Thursday, August 25, 2011

Thirst and Nostalgia VS. Styrofoam

Something that has bothered me this summer has been the internal dissonance I am experiencing surrounding Circle K Thirstbusters.

I grew up (largely) in Arizona, and Thirstbusters meant summer.  I don't ever remember buying a Thirstbuster in winter, but in summer the large paper cups of ice and sweet, sweet caffeinated cola or root beer were a special treat.  This was in rural Arizona back in the day before soda was ubiquitous, or even obligatory, at least in my house.  The Pepsis in the refrigerator were not for the kids-- they belonged exclusively to my stepfather.  We drank water, milk or juice most of the time, or in summer there might be a pitcher of Kool Aid or a jar of sun tea in the fridge.  But a Thirstbuster felt unbelievably abundant-- ice, sweet soda and a straw and lid.  Thirstbusters still say summer, but I hadn't really thought of it that way until I started to notice the current ad campaign for Thirstbusters, in which their new, sturdy styrofoam cups are featured

There is a teacher at our school who shall remain nameless (Garbe) whose mission it is for us all to ride our bikes and stop buying styrofoam.  I agree, it is good to be reminded of the simple things we can do that are good for us and good for the Earth.  And so these commercials which feature a gigantic styrofoam cup winning a race against other cups are disturbing.  We remodeled a house all summer; money was tight, and those 79 cent Thirstbusters served a purpose both hydrating and caffeine-infusing, and provided a needed respite from liter after liter of water.  However.. the STYROFOAM!

Then I started realizing that there is a whole slew of ads out right now which, really, sell the packaging, promote the packaging, even deify the packaging.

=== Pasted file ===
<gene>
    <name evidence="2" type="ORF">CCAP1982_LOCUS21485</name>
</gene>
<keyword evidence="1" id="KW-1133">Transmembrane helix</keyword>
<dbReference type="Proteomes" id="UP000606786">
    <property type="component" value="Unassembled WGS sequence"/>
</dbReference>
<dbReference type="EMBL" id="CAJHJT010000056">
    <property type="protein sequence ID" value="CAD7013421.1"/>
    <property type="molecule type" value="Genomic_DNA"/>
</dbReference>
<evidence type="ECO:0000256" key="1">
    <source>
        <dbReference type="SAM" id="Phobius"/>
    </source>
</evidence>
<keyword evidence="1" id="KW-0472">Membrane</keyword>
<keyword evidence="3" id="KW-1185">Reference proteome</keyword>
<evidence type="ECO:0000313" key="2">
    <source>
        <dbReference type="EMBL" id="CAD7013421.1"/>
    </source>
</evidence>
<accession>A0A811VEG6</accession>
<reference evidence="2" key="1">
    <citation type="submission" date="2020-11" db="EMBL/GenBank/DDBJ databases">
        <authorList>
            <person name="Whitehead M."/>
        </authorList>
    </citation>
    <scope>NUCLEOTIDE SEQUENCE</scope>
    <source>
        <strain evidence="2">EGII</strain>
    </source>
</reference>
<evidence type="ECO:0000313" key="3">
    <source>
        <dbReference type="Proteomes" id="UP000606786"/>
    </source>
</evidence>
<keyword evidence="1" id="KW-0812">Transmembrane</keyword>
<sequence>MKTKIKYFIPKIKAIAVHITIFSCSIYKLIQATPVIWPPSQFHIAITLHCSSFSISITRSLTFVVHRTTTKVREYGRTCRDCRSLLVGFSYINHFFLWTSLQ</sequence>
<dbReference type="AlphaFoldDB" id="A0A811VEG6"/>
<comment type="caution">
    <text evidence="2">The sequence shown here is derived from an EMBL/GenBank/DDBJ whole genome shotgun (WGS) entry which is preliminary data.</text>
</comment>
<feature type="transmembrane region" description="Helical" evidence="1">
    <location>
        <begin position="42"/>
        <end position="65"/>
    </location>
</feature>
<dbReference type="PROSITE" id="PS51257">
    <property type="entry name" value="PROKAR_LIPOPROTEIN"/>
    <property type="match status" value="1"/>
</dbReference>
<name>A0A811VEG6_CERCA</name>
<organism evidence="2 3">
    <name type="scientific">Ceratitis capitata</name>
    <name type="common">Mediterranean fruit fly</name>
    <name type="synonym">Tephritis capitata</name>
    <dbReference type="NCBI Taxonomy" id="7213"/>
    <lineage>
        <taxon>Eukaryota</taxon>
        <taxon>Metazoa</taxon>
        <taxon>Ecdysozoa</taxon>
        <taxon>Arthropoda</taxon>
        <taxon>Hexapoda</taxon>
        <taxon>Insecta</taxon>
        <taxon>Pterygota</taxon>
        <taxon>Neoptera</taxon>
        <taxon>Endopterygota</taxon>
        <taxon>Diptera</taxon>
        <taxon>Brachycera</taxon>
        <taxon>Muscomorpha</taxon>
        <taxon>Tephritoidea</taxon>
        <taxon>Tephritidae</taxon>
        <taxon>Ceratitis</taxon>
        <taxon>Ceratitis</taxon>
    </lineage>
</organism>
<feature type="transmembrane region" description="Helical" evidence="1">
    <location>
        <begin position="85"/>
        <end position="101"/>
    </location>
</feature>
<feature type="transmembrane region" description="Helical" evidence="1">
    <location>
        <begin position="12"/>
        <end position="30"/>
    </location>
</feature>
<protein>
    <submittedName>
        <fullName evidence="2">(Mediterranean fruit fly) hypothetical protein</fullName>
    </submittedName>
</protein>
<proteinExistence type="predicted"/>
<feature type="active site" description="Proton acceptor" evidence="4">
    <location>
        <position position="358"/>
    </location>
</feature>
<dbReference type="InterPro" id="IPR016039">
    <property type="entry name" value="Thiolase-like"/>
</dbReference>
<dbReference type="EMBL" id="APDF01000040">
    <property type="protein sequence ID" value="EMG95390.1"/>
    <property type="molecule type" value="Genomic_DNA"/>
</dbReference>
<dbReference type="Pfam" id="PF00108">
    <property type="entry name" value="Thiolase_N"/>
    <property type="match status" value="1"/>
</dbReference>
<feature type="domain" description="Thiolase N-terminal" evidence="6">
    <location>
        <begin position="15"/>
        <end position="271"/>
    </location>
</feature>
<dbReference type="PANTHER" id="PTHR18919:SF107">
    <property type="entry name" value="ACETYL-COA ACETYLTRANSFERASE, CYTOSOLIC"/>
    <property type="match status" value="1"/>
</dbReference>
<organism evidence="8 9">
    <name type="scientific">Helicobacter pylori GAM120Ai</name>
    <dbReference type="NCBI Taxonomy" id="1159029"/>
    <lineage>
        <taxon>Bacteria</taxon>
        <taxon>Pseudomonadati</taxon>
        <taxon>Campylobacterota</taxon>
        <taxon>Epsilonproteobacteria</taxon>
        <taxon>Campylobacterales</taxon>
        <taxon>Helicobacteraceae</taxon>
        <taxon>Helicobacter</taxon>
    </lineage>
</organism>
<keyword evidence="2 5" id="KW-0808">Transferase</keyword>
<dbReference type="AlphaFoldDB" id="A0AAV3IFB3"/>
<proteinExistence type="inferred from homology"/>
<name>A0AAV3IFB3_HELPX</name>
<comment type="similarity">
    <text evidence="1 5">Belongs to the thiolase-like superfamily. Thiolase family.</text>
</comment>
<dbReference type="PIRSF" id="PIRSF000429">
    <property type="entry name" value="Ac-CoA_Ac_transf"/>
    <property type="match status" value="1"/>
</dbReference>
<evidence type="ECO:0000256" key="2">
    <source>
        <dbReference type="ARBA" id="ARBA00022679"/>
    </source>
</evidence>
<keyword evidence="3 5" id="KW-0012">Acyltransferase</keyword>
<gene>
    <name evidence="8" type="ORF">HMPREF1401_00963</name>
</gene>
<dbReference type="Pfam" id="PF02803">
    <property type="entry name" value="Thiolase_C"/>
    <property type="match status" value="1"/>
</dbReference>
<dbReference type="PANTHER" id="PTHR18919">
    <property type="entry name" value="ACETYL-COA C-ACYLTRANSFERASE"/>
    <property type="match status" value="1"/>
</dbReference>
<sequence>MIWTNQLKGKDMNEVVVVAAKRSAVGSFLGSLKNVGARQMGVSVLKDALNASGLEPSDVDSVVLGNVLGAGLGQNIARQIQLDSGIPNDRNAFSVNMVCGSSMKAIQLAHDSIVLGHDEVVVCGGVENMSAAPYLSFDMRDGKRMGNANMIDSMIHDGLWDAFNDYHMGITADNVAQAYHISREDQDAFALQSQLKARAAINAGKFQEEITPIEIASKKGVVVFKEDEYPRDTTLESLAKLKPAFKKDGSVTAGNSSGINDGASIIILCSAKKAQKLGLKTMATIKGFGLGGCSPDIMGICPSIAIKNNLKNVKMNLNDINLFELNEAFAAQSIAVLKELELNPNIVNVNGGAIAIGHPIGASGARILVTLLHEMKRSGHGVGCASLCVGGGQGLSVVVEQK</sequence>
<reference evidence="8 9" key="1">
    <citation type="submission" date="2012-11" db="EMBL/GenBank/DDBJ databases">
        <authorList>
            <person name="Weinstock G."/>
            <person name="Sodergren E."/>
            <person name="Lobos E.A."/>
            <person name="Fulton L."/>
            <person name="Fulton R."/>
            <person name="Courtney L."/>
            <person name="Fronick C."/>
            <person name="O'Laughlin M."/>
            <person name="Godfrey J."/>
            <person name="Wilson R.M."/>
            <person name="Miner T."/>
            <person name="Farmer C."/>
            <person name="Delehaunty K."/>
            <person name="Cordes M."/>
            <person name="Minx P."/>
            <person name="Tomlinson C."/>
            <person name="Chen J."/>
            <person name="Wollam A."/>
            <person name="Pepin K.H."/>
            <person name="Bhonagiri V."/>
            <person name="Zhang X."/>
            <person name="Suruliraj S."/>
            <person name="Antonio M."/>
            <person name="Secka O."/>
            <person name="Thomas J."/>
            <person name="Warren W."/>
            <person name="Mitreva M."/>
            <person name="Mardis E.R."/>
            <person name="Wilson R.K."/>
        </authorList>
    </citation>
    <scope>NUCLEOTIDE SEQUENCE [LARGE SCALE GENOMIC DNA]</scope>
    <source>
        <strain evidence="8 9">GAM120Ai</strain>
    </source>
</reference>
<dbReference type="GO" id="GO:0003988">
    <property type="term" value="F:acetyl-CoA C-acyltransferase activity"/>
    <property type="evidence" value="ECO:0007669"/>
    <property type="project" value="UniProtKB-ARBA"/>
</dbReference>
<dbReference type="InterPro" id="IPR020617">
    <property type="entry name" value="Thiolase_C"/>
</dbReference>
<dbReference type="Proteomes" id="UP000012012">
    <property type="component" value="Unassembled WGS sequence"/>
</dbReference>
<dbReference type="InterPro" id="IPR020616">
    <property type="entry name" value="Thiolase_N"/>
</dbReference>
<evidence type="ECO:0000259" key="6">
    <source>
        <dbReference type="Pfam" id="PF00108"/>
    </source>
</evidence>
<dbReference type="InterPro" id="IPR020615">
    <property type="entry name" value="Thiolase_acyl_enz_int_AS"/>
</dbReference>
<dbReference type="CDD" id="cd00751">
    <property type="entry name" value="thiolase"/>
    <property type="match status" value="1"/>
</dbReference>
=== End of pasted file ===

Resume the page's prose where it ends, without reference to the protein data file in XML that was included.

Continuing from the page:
I find these commercials to be immoral, frankly. More powerfully than simply emphasizing the convenience or practicality of the packaging, they push it as a completely amazing phenomenon in itself.

Sure, most of us end up buying portion-sized pouch beverages or microwave popcorn from time to time, but should we be buying more because of how awesome the package is?  Besides the practicality of your Thirstbuster cup not becoming soggy over the hours, the only good reason I can think of for these kinds of promotions is that these companies have to fight the wave of common sense that is sweeping the country. Perhaps these commercials are actually good news, and mean that companies are feeling the pressure from consumers who are choosing NOT to purchase their whole grain popcorn mysteriously packaged insight sealed-tight bags with who knows what chemical additives, and choosing NOT to send their kids with their drinks in foil and plastic pouches for lunch at school.

If that is the case, then by all means, Americans, carry on!  If however, you become very agitated with excitement when your popcorn bag turns into a bowl, maybe you should go outside and play a while, visit a park, go for  walk.  Find something else to get worked up about.  Spend your money on bowls you can wash and re-use.

Will I continue to buy the occasional 79 cent Thirstbuster in summer?  Will I still find them irresistably refreshing, especially now that we have a whole bank of choices about how to fill them?  Probably.  But I will think twice, and maybe do it less often.

No comments:

Post a Comment

I appreciate your response: